China further eases mortgage loan rate guidance to spur demand

BEIJING (Reuters) -Chinese financial authorities on Sunday allowed a further cut in mortgage loan interest rates for some home buyers, in another push to prop up its property market and revive a flagging engine of the world’s second-largest economy.

For purchases of first homes, commercial banks can reduce the lower limit of interest rates on home loans by 20 basis points, based on the corresponding tenor of benchmark Loan Prime Rates (LPRs), the People’s Bank of China (PBOC) and China’s Banking and Insurance Regulatory Commission said in a statement.

The cut aims to support demand and promote stable and healthy development of the real estate market, the statement said.

In its monthly fixing in April, the PBOC kept its one-year LPR unchanged at 3.70% and the five-year LPR, typically used as a benchmark for mortgage loans, steady at 4.60%.

Banks in many cities cut mortgage rates in the first quarter following calls from authorities to support buyer sentiment in a market rocked by a liquidity crunch and troubled developers last year, and now by nationwide COVID-19 outbreaks.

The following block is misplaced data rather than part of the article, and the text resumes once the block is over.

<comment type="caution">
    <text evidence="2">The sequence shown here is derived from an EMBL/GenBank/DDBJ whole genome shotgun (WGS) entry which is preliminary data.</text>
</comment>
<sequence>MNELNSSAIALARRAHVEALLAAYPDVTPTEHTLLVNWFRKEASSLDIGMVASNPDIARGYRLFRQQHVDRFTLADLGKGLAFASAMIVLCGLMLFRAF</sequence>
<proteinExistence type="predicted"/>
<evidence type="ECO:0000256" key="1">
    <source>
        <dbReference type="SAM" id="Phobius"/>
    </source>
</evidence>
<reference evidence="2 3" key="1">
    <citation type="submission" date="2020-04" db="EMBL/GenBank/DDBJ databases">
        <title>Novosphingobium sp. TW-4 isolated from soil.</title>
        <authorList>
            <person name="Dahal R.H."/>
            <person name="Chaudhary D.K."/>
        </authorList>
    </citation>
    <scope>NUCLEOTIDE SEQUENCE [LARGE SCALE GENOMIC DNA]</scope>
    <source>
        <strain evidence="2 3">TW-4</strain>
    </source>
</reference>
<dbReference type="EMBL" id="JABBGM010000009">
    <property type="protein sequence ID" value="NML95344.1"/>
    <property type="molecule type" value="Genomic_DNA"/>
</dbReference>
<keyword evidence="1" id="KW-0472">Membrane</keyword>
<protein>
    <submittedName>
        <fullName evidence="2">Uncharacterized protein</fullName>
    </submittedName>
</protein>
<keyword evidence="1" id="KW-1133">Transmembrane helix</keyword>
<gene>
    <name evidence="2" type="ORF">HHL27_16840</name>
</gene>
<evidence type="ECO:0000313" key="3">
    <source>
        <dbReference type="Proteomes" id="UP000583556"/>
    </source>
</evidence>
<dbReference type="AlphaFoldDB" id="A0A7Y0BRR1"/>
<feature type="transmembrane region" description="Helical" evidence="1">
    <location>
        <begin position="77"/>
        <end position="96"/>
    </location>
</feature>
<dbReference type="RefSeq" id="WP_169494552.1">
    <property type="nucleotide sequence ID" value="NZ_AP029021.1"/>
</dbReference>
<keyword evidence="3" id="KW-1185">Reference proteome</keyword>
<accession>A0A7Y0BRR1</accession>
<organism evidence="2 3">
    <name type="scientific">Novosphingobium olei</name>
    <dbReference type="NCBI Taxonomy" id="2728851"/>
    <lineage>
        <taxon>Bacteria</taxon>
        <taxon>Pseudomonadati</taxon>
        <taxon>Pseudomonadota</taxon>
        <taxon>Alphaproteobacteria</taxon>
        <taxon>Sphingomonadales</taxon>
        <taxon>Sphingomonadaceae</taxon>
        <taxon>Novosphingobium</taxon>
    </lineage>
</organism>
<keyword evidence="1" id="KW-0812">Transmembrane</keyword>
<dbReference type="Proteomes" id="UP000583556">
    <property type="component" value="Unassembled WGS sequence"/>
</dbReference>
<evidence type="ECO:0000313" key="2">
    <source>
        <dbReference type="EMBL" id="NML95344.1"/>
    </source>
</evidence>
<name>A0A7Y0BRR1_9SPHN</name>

“Policies including lowering down-payments, lowering mortgage interest rates, loosening restrictions on secondhand housing sales and loosening purchase restrictions will create better conditions for active market transactions in mid-to-late May,” said Yan Yuejin, research director of Shanghai-based E-house China and Development Institute.

The latest loan guidance came after central bank data on Friday showed new bank loans plunged to their lowest in more than four years in April, as varying degrees of COVID lockdowns in dozens of cities curbed lending, with mortgage loans contracting.

To free up more funds for lending, the PBOC on April 25 reduced the amount of cash that lenders must set aside as reserves. More modest easing measures are expected as authorities vow to roll out more policies to support the broader economy.

But despite the easier mortgage loan guidance, much depends on the banks.

“During lockdowns, banks tend to be more risk-averse,” said Iris Pang, senior Greater China economist at ING, wrote in a note on Friday after the central bank data.

“They have been told to keep past-due loans on their books. Under these circumstances, banks have become unwilling to create new loans, as that would mean taking on more risk by getting new loans and then waiting for them to become past due if lockdowns continue.”